Class in session: Wathen Aviation High School

When you were in high school, were you one of those kids who preferred to draw airplanes rather than read a textbook? Although you may have earned detention for that, students at the newly created Wathen Aviation High School in Riverside, Calif., may be encouraged to do it.

The school opened Sept. 6 with an inaugural class of 18 students. Classes are held at Flabob Airport (RIR).

The airport, which has been around since 1925, has a long history of aviation experimentation and vintage restoration. It is the home of EAA Chapter One, the first chapter of the Experimental Aircraft Association established outside of Wisconsin.

In 2000 philanthropist and aviation enthusiast Tom Wathen and the newly created Wathen Foundation bought the airport with the intent of using it as a base for aviation-related educational programs, such as summer camps, programs that teach vocational skills related to aircraft, and hands-on restoration projects.

The high school was the next logical step, notes Arthur Peterson, foundation president.

“We’re off and running,” he noted proudly just three weeks into the school year.

The high school offers three academic paths. One allows students to take courses towards a high school diploma while simultaneously picking up mechanical skills. Another enables a student to complete high school while being trained as an airframe and powerplant mechanic. This enables to the student to earn college credit while still in high school. The third path is geared toward students who plan to attend a four-year university.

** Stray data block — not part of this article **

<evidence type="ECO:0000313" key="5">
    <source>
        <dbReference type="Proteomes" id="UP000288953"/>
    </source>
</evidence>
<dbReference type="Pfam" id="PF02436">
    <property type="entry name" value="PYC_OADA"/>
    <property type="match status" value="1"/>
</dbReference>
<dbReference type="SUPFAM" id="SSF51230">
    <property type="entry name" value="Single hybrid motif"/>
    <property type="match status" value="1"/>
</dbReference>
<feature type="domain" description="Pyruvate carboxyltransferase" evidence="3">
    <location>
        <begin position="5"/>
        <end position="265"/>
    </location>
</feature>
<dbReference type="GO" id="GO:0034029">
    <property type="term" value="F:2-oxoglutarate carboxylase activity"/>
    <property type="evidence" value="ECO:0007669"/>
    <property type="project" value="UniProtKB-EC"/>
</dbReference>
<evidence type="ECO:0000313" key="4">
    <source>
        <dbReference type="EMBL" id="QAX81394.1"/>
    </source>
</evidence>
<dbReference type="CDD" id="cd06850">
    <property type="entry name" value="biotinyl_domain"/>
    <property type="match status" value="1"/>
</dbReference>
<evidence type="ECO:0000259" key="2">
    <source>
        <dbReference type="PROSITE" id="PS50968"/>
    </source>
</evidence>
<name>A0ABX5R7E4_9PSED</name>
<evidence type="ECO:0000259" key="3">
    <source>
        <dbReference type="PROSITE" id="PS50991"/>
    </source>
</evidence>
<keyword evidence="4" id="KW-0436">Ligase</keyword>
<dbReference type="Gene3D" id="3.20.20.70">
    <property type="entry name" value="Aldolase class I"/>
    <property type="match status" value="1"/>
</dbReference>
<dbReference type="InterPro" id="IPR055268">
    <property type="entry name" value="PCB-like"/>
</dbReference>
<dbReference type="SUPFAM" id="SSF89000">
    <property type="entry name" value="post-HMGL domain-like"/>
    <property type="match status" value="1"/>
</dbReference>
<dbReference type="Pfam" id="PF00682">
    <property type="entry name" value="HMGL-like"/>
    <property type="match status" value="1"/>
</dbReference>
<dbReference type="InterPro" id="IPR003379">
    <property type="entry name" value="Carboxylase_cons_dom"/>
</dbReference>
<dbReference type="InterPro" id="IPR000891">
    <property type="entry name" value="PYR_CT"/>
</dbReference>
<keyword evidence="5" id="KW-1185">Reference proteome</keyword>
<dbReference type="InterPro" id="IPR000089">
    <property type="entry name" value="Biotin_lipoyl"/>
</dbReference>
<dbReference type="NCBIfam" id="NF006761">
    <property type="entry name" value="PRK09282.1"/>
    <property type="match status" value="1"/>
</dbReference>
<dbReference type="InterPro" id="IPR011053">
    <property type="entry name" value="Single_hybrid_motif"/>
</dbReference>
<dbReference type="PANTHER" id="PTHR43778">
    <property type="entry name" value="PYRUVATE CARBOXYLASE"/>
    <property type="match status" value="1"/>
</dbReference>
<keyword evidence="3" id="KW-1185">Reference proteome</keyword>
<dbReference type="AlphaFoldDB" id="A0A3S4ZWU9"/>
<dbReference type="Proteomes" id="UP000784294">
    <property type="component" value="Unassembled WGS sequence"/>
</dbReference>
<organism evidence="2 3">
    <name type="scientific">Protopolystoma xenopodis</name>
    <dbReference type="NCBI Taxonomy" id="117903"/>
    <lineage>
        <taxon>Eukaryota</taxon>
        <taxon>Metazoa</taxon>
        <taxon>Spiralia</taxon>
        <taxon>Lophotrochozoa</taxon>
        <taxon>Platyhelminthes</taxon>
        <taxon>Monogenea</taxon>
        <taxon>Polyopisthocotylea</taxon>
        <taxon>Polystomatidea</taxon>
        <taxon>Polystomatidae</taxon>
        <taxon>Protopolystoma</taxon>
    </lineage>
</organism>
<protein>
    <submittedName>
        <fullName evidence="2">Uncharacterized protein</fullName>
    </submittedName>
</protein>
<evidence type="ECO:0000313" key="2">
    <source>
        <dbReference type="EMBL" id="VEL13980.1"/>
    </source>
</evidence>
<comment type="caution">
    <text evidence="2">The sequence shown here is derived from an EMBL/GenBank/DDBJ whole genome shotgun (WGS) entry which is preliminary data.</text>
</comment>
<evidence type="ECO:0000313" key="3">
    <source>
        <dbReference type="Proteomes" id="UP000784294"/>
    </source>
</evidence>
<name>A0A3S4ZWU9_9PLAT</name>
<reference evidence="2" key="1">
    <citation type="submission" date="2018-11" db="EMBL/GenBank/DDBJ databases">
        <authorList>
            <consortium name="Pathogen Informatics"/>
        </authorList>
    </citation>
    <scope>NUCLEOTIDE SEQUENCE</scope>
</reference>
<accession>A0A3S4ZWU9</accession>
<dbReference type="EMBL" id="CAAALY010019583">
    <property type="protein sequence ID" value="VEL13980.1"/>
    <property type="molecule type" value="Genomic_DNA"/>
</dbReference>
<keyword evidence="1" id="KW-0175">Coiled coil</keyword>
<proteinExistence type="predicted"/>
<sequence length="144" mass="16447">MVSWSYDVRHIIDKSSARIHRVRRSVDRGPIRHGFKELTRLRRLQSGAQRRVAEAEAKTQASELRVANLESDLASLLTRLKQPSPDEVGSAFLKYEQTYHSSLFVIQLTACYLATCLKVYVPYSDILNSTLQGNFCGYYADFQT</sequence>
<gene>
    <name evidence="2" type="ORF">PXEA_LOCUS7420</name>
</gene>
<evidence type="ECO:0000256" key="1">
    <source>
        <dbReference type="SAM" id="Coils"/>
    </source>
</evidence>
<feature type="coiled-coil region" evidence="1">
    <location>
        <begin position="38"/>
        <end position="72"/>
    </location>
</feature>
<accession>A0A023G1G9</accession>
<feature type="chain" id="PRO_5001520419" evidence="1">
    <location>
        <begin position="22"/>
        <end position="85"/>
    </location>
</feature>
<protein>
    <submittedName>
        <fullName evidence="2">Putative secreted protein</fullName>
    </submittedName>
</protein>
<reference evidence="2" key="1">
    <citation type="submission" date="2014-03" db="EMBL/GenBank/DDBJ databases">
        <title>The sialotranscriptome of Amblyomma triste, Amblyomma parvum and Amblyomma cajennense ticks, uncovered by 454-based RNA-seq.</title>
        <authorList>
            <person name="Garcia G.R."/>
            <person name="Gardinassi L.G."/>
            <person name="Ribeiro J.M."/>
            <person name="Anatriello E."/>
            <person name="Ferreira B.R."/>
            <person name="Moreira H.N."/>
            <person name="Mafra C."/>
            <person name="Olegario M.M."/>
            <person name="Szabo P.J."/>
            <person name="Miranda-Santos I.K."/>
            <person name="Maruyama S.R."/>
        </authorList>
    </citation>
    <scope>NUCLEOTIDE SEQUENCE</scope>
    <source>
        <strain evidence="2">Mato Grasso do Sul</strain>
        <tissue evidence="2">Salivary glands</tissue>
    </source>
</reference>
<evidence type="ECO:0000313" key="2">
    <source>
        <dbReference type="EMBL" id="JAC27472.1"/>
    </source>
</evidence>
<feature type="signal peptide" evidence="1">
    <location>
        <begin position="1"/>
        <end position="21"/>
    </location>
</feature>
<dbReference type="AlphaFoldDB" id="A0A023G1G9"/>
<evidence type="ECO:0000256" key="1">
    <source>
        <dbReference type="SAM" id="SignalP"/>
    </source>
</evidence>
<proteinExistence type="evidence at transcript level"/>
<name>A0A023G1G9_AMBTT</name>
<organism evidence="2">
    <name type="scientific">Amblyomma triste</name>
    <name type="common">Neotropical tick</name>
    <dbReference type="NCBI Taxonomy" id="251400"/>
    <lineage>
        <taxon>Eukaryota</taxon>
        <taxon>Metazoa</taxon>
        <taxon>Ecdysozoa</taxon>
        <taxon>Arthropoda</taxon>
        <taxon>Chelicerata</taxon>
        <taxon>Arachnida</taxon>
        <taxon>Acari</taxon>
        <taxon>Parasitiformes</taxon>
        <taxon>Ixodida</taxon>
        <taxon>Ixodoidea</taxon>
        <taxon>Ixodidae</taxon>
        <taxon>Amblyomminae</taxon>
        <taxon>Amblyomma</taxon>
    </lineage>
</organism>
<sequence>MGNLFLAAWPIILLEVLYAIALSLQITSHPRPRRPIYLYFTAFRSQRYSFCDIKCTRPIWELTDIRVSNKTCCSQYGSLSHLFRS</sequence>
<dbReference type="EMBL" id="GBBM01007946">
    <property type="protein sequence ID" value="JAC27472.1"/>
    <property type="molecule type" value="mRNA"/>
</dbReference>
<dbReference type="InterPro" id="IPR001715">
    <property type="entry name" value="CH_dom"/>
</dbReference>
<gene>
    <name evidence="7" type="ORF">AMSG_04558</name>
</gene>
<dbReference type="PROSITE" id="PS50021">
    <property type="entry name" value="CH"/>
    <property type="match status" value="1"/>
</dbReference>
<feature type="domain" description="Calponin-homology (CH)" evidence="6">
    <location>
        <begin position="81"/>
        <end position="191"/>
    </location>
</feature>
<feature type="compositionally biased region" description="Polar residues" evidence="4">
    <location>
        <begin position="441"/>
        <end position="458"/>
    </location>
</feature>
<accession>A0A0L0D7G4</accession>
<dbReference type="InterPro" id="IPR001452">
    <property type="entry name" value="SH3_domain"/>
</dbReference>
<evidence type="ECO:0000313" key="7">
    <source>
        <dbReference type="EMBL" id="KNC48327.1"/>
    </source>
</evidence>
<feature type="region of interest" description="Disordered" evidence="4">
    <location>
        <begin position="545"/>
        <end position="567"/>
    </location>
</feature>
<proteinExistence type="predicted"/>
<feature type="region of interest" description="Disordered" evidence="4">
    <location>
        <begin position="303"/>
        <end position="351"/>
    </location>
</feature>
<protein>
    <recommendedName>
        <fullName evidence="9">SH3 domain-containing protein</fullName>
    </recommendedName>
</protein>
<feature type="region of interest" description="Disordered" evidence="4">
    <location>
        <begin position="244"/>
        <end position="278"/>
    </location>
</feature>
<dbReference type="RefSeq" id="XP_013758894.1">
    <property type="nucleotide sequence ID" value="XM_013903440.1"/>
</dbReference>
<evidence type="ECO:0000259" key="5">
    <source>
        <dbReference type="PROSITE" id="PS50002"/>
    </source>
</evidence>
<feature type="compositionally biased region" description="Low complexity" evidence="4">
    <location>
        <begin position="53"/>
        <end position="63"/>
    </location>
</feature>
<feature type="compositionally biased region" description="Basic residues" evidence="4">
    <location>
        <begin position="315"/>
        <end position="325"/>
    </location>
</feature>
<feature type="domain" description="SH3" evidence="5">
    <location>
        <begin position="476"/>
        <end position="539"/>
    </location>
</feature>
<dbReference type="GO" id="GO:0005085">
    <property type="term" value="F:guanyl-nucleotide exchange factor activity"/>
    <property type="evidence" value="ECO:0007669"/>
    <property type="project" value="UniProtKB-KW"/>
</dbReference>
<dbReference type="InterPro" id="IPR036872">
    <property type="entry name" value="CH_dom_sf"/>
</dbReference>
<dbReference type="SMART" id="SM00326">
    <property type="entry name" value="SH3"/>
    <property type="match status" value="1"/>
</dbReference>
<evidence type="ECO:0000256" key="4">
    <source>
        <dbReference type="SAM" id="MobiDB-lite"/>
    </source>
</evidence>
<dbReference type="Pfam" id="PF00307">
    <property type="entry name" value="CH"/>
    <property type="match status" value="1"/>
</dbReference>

“No matter what path they take, our intention is that their education be saturated in aviation,” says Peterson. “For example, when they are studying history, they learn about American history as it relates to Charles Lindbergh and Donald Douglas. At the same time in their literature classes we may have them reading St. Exupery and Ernest Gann.”

One of the highlights of the program, says Peterson, are guest speakers, many of whom have had a significant impact on aviation.

“We had Jay Carter, the man who runs CarterCopter, come in and the kids loved him!” Peterson says. “We are also hoping to have a member of the Tuskegee Airmen visit. The kids really respond to the guests and it enriches the education program when we have a guest speaker who can make science and math come alive.”

The school does not offer flight training, but students can take an online course that prepares them for the written exam for the private pilot certificate.

“But if they want to take flying lessons, it will have to be on their own dime and own time,” he notes.

The curriculum is designed so that students spend Tuesdays through Thursdays in classes at the airport. On Mondays and Fridays they have the option to study at home or do hands-on projects, such as the restoration of an airplane.

“We have one on the field now that is derelict,” he says. “By the end of their four years here it will be returned to airworthy status.”

For more information: 951-683-2309.

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